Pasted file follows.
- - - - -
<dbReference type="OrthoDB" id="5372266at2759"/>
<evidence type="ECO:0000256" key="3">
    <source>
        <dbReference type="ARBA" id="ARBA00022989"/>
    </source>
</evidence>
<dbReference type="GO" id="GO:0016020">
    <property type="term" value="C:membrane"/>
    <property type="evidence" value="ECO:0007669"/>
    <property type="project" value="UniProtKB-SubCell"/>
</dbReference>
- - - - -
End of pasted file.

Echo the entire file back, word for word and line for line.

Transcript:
<dbReference type="OrthoDB" id="5372266at2759"/>
<evidence type="ECO:0000256" key="3">
    <source>
        <dbReference type="ARBA" id="ARBA00022989"/>
    </source>
</evidence>
<dbReference type="GO" id="GO:0016020">
    <property type="term" value="C:membrane"/>
    <property type="evidence" value="ECO:0007669"/>
    <property type="project" value="UniProtKB-SubCell"/>
</dbReference>